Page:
6. jrichker

    jrichker StangNet's favorite TOOL SN Certified Technician Founding Member

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    I would use a 155 LPH pump along with the 3/8" tubing you are planning on using. Note to check the flare angle on the AN fittings. Real AN fittings are 37 degree angle flares while automotive and household flares are 45 degree angle. The flaring tools are not interchangeable, and the 37 degree flaring tools are expensive. Check with the fitting supplier, they may have the AN style fittings available with a 45 degree flare angle. Then you can use an ACE Hardware or home improvement supply store 45 degree flaring tool for 1/2 the cost of a 37 degree flaring tool.

    I recommend that you use some 3M Weld-Thru Coating II sprayed on the lines to cover the nicks and scrapes that are a part of fabrication. It will prevent the lines from rusting where the zinc coating has rubbed or scraped off.
    See http://www.tcpglobal.com/spraypaintdepot/weld-through-primers.aspx. Your local auto body supply may have a similar product.

    AN fittings require a 37 degree flaring tool. A standard automotive or household plumbing tool is 45 degrees and cannot be used with AN flare fittings. If you do, the flare is subjected to too much stress when the fitting is tightened, and is likely to fail or leak.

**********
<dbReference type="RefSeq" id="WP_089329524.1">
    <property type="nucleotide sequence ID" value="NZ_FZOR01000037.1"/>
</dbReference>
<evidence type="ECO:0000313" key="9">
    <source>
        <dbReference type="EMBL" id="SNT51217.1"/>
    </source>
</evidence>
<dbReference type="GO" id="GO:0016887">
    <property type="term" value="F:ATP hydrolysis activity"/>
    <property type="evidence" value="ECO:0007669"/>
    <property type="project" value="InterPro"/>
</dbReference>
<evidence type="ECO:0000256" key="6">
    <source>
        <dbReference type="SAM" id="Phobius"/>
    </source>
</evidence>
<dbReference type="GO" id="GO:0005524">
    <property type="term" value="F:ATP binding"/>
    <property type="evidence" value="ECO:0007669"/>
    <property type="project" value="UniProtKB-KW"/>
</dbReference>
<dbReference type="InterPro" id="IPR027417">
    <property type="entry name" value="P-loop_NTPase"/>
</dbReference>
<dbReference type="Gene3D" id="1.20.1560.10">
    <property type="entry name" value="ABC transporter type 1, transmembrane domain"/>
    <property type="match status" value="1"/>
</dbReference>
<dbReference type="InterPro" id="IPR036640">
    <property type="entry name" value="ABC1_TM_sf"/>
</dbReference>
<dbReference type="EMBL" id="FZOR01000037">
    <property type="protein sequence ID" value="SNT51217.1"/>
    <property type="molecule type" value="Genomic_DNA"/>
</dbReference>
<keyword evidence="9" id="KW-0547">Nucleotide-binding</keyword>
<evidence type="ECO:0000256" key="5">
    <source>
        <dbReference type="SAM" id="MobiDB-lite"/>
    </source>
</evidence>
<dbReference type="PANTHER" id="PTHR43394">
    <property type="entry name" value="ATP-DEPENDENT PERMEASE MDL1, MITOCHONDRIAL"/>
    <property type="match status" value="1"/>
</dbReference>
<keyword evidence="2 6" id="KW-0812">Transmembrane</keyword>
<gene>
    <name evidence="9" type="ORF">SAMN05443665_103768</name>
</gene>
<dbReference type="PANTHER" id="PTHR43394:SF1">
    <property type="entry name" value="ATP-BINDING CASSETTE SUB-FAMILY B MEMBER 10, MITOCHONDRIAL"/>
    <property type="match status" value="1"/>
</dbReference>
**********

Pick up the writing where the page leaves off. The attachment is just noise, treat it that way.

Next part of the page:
See http://www.mscdirect.com/ , http://www.mcmaster.com/ or for the flaring tool you will need . Prices start at $85 and go up

    http://www1.mscdirect.com/CGI/N2DRVSH?PACACHE=000000013509163

    [​IMG]

    http://www.mcmaster.com/#flaring-tools/=b4fxc3

    [​IMG]

    Last time I was in Summit racing, they had a 37 degree flaring tool for less than $40. It may or may not be a catalog item.

    For some help fabricating your own stainless steel hose assemblies, see http://www.turbinefun.com/Stainless_Braided_Hose_Assembly.asp

    For stainless steel braided hose and fittings for automotive use:

    See http://www.summitracing.com/search/?keyword=stainless steel hose&dds=1
    http://www.summitracing.com/search/?keyword=stainless steel hose&dds=1

    http://www.jegs.com/webapp/wcs/stor...hall&searchTerm=stainless steel hose&x=18&y=4

    See http://www.eaton.com/Eaton/Product...rformanceProducts/FittingsProducts/index.htm for more information on High performance automotive hose products
  7. ryan7663

    ryan7663 New Member